Nine Inch Nails’ Panorama-closing set is a masterclass in playing ‘the Chili Peppers slot’

In Trent Reznor's despised Sunday night slot, the band mixed brutal, industrial classics with moments of tenderness

Recently, Trent Reznor declared his dislike for playing what he calls “the Chili Peppers slot” at festivals – aka headlining the Sunday night. “I know what I’m doing at that point in a festival,” he told the Village Voice. “I’m thinking, ‘If I leave now I can miss traffic.'”

Tonight (July 31), Nine Inch Nails have been placed in Reznor’s dreaded spot, closing out Panorama for the weekend. Some people do head for the gates as soon as A Tribe Called Quest, the last act before them on the main stage, finish their energetic performance, but, mostly, the crowd stays put. And as soon as Reznor and his band are in front of you, it’s difficult to drag yourself away.

Nine Inch Nails Panorama
Nine Inch Nails perform at Panorama


They open with ‘Branches/Bones’, a one-minute-45 burst of intense, buzzsaw walls of sound. Reznor, dressed all in black and complete with shades, and leather gloves, looks menacing as he adopts his typical lunging stance at the microphone and yells into it: “Feels like I’ve been here before.” It’s immediately gripping and blasts any thoughts of an early exit right out of existence.

It’s been three years since Nine Inch Nails last performed live (save for headlining LA’s FYF Fest and an intimate warm-up show last week), and they’ve a small glut of new material to add into their set since last time they played New York. Tracks from last year’s ‘Not The Actual Events’ EP (including tonight’s opener) and the fresh follow-up ‘Add Violence‘ weave into the setlist with ease, already barely indistinguishable from the run of classics around them.

‘Less Than”s needling synth line becomes an aggressive push to dance blaring out of the main stage’s huge PA, while, a lot later, ‘The Lovers’ showcases the band’s talent for eerie atmospherics. ‘Burning Bright (Field On Fire)’, meanwhile, is discordant and clattering – an uneasy concoction of noise and fury.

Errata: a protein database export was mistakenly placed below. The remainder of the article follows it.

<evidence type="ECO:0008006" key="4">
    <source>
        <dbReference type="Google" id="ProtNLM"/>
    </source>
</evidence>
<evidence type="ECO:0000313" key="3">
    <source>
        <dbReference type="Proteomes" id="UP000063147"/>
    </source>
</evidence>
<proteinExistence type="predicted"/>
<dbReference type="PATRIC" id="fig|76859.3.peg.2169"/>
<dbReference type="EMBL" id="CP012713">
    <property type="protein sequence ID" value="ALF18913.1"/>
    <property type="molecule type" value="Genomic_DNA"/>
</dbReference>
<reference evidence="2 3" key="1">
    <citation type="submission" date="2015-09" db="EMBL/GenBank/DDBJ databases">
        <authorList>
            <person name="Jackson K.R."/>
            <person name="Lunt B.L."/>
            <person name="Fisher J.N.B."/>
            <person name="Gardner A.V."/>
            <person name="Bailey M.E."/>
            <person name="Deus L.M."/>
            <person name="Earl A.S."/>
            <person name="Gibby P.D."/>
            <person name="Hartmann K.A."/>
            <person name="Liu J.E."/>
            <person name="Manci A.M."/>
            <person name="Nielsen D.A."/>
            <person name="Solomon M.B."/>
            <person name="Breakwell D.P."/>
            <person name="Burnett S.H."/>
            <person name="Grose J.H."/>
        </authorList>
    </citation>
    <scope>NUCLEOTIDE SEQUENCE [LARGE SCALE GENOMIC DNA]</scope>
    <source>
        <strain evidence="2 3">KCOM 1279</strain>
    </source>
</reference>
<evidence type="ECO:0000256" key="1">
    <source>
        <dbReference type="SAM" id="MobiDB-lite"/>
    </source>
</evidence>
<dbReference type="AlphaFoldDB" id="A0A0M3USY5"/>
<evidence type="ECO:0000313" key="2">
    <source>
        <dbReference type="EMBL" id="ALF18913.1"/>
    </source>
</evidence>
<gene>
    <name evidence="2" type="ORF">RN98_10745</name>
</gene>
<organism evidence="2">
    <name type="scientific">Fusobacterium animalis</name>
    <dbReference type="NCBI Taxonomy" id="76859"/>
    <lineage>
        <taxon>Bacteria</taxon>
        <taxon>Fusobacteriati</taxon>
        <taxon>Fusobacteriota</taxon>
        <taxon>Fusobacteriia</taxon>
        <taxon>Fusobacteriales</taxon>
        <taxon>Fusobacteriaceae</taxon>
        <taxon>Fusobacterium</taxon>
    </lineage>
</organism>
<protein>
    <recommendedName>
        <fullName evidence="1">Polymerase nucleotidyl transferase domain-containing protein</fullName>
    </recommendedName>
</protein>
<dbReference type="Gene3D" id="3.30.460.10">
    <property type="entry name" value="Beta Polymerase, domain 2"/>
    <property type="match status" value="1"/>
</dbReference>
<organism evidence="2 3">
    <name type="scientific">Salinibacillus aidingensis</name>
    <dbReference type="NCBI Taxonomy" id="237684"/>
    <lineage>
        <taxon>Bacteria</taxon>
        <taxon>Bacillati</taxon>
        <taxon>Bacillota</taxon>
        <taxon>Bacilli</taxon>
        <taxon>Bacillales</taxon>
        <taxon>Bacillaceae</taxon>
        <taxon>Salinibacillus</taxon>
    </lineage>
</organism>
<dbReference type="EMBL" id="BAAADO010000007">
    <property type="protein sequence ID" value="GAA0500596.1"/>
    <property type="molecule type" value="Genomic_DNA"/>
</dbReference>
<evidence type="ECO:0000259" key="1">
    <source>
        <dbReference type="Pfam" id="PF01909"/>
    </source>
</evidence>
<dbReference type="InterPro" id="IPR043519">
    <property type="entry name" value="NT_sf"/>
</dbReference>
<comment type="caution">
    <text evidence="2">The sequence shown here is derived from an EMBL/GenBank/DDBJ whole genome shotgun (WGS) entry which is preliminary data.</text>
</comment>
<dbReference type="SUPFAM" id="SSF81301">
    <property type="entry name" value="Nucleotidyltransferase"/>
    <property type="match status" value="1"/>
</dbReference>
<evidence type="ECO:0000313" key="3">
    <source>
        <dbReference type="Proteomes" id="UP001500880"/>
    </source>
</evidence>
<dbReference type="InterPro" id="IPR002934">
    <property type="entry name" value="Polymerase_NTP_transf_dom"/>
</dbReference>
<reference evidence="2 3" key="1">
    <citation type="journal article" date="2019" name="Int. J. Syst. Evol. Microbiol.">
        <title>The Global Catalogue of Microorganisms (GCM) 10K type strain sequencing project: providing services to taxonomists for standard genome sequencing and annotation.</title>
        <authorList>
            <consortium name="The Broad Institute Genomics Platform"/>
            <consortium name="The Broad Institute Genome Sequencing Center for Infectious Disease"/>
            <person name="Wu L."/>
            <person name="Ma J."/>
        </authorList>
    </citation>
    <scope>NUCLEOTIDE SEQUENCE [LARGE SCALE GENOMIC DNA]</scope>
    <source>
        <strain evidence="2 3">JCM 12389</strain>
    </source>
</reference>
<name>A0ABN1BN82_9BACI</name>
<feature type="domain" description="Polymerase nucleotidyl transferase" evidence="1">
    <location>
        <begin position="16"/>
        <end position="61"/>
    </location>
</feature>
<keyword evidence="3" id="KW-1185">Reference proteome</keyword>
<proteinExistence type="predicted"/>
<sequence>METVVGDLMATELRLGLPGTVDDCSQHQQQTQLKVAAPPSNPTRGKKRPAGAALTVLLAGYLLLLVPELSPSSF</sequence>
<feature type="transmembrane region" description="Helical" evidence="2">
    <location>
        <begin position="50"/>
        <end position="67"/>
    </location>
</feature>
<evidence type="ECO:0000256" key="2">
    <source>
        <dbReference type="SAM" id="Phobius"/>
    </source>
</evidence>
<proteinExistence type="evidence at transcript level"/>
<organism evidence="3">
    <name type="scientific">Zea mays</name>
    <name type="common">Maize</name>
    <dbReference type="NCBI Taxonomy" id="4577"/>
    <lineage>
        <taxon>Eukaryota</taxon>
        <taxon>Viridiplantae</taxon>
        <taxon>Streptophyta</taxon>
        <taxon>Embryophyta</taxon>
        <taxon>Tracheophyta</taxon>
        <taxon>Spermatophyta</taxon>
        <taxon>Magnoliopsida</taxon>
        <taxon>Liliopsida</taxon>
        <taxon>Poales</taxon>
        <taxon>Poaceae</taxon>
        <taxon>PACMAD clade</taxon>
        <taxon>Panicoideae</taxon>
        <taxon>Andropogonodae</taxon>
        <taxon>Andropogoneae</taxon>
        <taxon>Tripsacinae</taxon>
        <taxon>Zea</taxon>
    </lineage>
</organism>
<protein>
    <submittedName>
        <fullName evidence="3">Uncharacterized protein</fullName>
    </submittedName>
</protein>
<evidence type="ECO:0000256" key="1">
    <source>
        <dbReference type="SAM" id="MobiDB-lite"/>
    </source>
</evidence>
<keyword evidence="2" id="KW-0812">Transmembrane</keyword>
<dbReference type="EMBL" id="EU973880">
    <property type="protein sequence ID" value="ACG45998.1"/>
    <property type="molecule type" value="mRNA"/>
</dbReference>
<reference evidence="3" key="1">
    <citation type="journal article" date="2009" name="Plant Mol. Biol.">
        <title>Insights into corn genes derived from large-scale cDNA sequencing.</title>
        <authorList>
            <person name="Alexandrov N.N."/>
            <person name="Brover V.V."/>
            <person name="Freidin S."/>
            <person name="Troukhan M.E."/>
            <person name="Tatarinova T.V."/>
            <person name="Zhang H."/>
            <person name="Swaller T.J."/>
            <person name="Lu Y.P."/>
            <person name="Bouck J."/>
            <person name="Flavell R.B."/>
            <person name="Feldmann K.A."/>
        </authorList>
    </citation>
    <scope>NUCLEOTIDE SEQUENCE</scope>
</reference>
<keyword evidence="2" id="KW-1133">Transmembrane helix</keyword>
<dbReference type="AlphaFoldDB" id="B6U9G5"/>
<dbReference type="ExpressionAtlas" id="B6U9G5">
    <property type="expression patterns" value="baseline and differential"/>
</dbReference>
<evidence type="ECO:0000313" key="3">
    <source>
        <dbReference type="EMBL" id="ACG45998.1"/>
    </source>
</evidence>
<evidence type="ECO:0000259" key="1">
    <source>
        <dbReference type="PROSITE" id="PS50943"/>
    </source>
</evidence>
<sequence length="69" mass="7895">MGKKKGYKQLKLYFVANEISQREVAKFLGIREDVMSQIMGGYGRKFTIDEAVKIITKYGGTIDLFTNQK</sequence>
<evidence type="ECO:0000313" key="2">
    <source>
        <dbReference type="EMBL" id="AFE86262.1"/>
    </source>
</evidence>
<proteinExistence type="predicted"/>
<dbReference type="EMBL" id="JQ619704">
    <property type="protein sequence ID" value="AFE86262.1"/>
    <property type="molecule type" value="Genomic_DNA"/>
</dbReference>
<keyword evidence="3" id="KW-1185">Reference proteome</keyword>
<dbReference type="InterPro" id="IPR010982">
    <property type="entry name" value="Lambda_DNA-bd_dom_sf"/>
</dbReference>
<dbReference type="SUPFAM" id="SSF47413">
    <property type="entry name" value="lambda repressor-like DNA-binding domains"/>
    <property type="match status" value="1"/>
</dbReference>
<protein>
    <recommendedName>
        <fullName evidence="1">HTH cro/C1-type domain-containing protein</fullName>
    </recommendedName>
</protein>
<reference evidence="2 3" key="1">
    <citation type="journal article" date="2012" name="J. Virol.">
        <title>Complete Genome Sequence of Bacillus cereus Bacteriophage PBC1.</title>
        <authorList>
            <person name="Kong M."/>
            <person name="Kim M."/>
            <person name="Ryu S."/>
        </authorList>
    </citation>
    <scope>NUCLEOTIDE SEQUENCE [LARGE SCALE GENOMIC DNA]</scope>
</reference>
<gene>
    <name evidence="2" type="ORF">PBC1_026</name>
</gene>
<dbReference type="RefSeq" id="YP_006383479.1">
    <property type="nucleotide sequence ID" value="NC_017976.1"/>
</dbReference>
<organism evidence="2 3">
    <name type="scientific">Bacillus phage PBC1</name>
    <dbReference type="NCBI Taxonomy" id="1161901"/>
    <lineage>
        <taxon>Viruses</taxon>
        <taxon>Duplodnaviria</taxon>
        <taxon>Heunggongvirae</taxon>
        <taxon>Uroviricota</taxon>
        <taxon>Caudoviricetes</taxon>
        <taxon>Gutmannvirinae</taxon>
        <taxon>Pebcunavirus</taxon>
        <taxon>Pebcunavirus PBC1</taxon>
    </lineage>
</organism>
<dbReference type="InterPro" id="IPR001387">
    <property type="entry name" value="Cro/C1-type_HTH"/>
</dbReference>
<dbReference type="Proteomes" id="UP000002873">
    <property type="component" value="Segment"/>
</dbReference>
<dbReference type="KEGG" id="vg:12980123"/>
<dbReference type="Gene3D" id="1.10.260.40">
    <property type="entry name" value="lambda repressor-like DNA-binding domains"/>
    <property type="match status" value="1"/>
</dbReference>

More familiar tracks are as brutal as you’d hope. ‘March Of The Pigs’ is a total onslaught, its fieriness matched by orange lights flickering along the front of the stage like flames dancing to Reznor’s command. ‘Closer’, and its infamous “I want to fuck you like an animal” line, is a searing destroyer, and ‘Head Like A Hole’ feels like a freight train crashing full-throttle into your soul.

It’s the moments between all the ferocious power that give Nine Inch Nails’ set tonight that special edge, though. One of the only times Reznor stops to speak to the crowd, he admits that “every minute since” booking the show has been “filled with anxiety”. Straight after, the band play a reworked version of David Bowie‘s ‘I Can’t Give Everything Away’. It’s stark and haunting, the icon’s spectre flickering in Reznor and Atticus Ross’ brooding arrangements.


In the end, though, they only need one song to completely decimate the crowd on Randall’s Island – ‘Hurt’. Everything quietens and stills as the opening strains come in. It’s a rare moment where you can practically hear the breeze whistling through the grass, such is the hushed reverence the song commands. Reznor whispers the opening verse into the microphone and the audience whispers the words right back, until everything builds and swells and erupts into a huge release. There’s people wiping tears from their cheeks all around, victims of a display of stunning fragility. A final burst of industrial guitars thunders from the stage, jolting everyone back into life and into thinking, slightly dazed, how to miss traffic.


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